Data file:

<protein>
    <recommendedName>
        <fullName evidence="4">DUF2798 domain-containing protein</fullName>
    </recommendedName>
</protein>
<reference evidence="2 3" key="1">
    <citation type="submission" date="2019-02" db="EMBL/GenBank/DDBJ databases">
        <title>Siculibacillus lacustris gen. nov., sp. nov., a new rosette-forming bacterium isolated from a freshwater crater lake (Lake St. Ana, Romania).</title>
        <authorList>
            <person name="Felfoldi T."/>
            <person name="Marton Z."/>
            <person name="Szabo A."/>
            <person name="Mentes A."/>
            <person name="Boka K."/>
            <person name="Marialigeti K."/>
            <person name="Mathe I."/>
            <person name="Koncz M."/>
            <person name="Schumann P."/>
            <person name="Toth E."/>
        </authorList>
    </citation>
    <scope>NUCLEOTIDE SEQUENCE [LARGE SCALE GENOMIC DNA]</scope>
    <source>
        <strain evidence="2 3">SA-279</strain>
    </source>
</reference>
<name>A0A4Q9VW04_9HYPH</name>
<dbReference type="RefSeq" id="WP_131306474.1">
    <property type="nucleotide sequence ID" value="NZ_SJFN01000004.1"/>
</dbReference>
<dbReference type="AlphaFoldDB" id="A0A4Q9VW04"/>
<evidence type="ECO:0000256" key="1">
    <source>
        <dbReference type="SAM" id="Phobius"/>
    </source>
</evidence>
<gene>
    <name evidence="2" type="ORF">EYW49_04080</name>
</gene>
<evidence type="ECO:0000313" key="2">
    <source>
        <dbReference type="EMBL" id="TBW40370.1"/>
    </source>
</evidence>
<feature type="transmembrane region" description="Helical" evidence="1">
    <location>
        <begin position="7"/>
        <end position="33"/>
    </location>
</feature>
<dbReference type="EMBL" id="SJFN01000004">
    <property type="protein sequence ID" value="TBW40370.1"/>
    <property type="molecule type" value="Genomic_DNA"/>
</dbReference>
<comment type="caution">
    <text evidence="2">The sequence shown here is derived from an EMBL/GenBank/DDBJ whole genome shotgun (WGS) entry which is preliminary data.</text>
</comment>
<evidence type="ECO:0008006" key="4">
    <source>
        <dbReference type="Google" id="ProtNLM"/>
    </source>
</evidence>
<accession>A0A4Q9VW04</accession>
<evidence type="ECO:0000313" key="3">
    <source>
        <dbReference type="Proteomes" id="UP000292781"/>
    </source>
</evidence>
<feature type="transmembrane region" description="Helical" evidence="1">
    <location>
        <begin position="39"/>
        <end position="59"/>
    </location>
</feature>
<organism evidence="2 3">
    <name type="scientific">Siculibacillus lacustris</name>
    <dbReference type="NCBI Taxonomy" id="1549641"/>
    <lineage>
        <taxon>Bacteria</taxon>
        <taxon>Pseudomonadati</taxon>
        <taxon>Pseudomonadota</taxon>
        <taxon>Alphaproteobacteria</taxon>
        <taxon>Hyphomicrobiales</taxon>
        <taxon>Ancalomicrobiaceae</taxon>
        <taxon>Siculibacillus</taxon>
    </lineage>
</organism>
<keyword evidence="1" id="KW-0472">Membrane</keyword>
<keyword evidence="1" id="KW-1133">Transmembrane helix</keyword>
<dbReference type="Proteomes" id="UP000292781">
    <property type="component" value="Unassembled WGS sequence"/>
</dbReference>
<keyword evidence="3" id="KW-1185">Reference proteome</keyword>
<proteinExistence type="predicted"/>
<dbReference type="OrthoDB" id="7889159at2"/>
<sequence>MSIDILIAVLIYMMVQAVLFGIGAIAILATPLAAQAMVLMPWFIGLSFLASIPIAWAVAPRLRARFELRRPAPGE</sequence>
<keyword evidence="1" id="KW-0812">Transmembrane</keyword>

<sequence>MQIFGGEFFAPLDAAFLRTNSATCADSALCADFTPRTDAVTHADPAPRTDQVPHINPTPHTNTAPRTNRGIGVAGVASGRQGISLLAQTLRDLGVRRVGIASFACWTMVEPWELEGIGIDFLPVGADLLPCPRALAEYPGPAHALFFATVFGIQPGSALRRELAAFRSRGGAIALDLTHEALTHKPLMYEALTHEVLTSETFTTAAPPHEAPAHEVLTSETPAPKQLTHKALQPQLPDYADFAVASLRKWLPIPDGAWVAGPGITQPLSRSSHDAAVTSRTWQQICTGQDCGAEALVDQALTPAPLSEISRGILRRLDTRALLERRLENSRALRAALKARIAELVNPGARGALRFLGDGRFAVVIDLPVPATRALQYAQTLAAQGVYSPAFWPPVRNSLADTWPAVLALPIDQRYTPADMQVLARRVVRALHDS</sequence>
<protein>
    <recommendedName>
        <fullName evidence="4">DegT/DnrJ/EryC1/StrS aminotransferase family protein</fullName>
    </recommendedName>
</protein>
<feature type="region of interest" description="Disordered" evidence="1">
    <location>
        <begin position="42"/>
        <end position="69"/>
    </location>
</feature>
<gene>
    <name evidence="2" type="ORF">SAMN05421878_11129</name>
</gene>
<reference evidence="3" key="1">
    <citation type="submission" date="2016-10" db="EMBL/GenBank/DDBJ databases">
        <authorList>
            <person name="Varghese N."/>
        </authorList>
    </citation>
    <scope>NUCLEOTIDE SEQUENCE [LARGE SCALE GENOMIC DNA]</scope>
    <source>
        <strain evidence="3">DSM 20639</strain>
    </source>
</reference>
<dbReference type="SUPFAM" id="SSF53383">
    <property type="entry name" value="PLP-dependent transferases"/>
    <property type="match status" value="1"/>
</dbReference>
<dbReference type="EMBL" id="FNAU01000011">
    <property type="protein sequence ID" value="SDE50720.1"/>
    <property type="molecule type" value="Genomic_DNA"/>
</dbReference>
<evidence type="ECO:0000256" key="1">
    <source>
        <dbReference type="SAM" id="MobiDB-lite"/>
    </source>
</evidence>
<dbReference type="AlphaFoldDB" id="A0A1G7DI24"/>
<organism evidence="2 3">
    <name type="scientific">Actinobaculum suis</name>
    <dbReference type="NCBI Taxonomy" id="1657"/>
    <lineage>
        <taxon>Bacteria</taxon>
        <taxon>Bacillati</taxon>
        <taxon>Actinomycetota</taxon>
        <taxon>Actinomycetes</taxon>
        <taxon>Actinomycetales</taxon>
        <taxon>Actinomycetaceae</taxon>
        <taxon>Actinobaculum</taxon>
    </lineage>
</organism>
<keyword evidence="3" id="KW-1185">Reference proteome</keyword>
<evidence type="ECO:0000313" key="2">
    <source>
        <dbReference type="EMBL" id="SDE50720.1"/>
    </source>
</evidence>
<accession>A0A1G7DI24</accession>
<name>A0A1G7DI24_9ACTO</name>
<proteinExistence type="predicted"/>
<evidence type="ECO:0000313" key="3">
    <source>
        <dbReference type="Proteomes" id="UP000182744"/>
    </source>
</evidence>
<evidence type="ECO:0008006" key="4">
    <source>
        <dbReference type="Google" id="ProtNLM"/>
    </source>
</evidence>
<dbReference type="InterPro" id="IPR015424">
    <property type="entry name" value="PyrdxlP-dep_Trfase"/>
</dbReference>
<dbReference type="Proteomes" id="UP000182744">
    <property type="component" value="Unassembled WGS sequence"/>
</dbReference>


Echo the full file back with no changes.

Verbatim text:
<protein>
    <recommendedName>
        <fullName evidence="4">DUF2798 domain-containing protein</fullName>
    </recommendedName>
</protein>
<reference evidence="2 3" key="1">
    <citation type="submission" date="2019-02" db="EMBL/GenBank/DDBJ databases">
        <title>Siculibacillus lacustris gen. nov., sp. nov., a new rosette-forming bacterium isolated from a freshwater crater lake (Lake St. Ana, Romania).</title>
        <authorList>
            <person name="Felfoldi T."/>
            <person name="Marton Z."/>
            <person name="Szabo A."/>
            <person name="Mentes A."/>
            <person name="Boka K."/>
            <person name="Marialigeti K."/>
            <person name="Mathe I."/>
            <person name="Koncz M."/>
            <person name="Schumann P."/>
            <person name="Toth E."/>
        </authorList>
    </citation>
    <scope>NUCLEOTIDE SEQUENCE [LARGE SCALE GENOMIC DNA]</scope>
    <source>
        <strain evidence="2 3">SA-279</strain>
    </source>
</reference>
<name>A0A4Q9VW04_9HYPH</name>
<dbReference type="RefSeq" id="WP_131306474.1">
    <property type="nucleotide sequence ID" value="NZ_SJFN01000004.1"/>
</dbReference>
<dbReference type="AlphaFoldDB" id="A0A4Q9VW04"/>
<evidence type="ECO:0000256" key="1">
    <source>
        <dbReference type="SAM" id="Phobius"/>
    </source>
</evidence>
<gene>
    <name evidence="2" type="ORF">EYW49_04080</name>
</gene>
<evidence type="ECO:0000313" key="2">
    <source>
        <dbReference type="EMBL" id="TBW40370.1"/>
    </source>
</evidence>
<feature type="transmembrane region" description="Helical" evidence="1">
    <location>
        <begin position="7"/>
        <end position="33"/>
    </location>
</feature>
<dbReference type="EMBL" id="SJFN01000004">
    <property type="protein sequence ID" value="TBW40370.1"/>
    <property type="molecule type" value="Genomic_DNA"/>
</dbReference>
<comment type="caution">
    <text evidence="2">The sequence shown here is derived from an EMBL/GenBank/DDBJ whole genome shotgun (WGS) entry which is preliminary data.</text>
</comment>
<evidence type="ECO:0008006" key="4">
    <source>
        <dbReference type="Google" id="ProtNLM"/>
    </source>
</evidence>
<accession>A0A4Q9VW04</accession>
<evidence type="ECO:0000313" key="3">
    <source>
        <dbReference type="Proteomes" id="UP000292781"/>
    </source>
</evidence>
<feature type="transmembrane region" description="Helical" evidence="1">
    <location>
        <begin position="39"/>
        <end position="59"/>
    </location>
</feature>
<organism evidence="2 3">
    <name type="scientific">Siculibacillus lacustris</name>
    <dbReference type="NCBI Taxonomy" id="1549641"/>
    <lineage>
        <taxon>Bacteria</taxon>
        <taxon>Pseudomonadati</taxon>
        <taxon>Pseudomonadota</taxon>
        <taxon>Alphaproteobacteria</taxon>
        <taxon>Hyphomicrobiales</taxon>
        <taxon>Ancalomicrobiaceae</taxon>
        <taxon>Siculibacillus</taxon>
    </lineage>
</organism>
<keyword evidence="1" id="KW-0472">Membrane</keyword>
<keyword evidence="1" id="KW-1133">Transmembrane helix</keyword>
<dbReference type="Proteomes" id="UP000292781">
    <property type="component" value="Unassembled WGS sequence"/>
</dbReference>
<keyword evidence="3" id="KW-1185">Reference proteome</keyword>
<proteinExistence type="predicted"/>
<dbReference type="OrthoDB" id="7889159at2"/>
<sequence>MSIDILIAVLIYMMVQAVLFGIGAIAILATPLAAQAMVLMPWFIGLSFLASIPIAWAVAPRLRARFELRRPAPGE</sequence>
<keyword evidence="1" id="KW-0812">Transmembrane</keyword>

<sequence>MQIFGGEFFAPLDAAFLRTNSATCADSALCADFTPRTDAVTHADPAPRTDQVPHINPTPHTNTAPRTNRGIGVAGVASGRQGISLLAQTLRDLGVRRVGIASFACWTMVEPWELEGIGIDFLPVGADLLPCPRALAEYPGPAHALFFATVFGIQPGSALRRELAAFRSRGGAIALDLTHEALTHKPLMYEALTHEVLTSETFTTAAPPHEAPAHEVLTSETPAPKQLTHKALQPQLPDYADFAVASLRKWLPIPDGAWVAGPGITQPLSRSSHDAAVTSRTWQQICTGQDCGAEALVDQALTPAPLSEISRGILRRLDTRALLERRLENSRALRAALKARIAELVNPGARGALRFLGDGRFAVVIDLPVPATRALQYAQTLAAQGVYSPAFWPPVRNSLADTWPAVLALPIDQRYTPADMQVLARRVVRALHDS</sequence>
<protein>
    <recommendedName>
        <fullName evidence="4">DegT/DnrJ/EryC1/StrS aminotransferase family protein</fullName>
    </recommendedName>
</protein>
<feature type="region of interest" description="Disordered" evidence="1">
    <location>
        <begin position="42"/>
        <end position="69"/>
    </location>
</feature>
<gene>
    <name evidence="2" type="ORF">SAMN05421878_11129</name>
</gene>
<reference evidence="3" key="1">
    <citation type="submission" date="2016-10" db="EMBL/GenBank/DDBJ databases">
        <authorList>
            <person name="Varghese N."/>
        </authorList>
    </citation>
    <scope>NUCLEOTIDE SEQUENCE [LARGE SCALE GENOMIC DNA]</scope>
    <source>
        <strain evidence="3">DSM 20639</strain>
    </source>
</reference>
<dbReference type="SUPFAM" id="SSF53383">
    <property type="entry name" value="PLP-dependent transferases"/>
    <property type="match status" value="1"/>
</dbReference>
<dbReference type="EMBL" id="FNAU01000011">
    <property type="protein sequence ID" value="SDE50720.1"/>
    <property type="molecule type" value="Genomic_DNA"/>
</dbReference>
<evidence type="ECO:0000256" key="1">
    <source>
        <dbReference type="SAM" id="MobiDB-lite"/>
    </source>
</evidence>
<dbReference type="AlphaFoldDB" id="A0A1G7DI24"/>
<organism evidence="2 3">
    <name type="scientific">Actinobaculum suis</name>
    <dbReference type="NCBI Taxonomy" id="1657"/>
    <lineage>
        <taxon>Bacteria</taxon>
        <taxon>Bacillati</taxon>
        <taxon>Actinomycetota</taxon>
        <taxon>Actinomycetes</taxon>
        <taxon>Actinomycetales</taxon>
        <taxon>Actinomycetaceae</taxon>
        <taxon>Actinobaculum</taxon>
    </lineage>
</organism>
<keyword evidence="3" id="KW-1185">Reference proteome</keyword>
<evidence type="ECO:0000313" key="2">
    <source>
        <dbReference type="EMBL" id="SDE50720.1"/>
    </source>
</evidence>
<accession>A0A1G7DI24</accession>
<name>A0A1G7DI24_9ACTO</name>
<proteinExistence type="predicted"/>
<evidence type="ECO:0000313" key="3">
    <source>
        <dbReference type="Proteomes" id="UP000182744"/>
    </source>
</evidence>
<evidence type="ECO:0008006" key="4">
    <source>
        <dbReference type="Google" id="ProtNLM"/>
    </source>
</evidence>
<dbReference type="InterPro" id="IPR015424">
    <property type="entry name" value="PyrdxlP-dep_Trfase"/>
</dbReference>
<dbReference type="Proteomes" id="UP000182744">
    <property type="component" value="Unassembled WGS sequence"/>
</dbReference>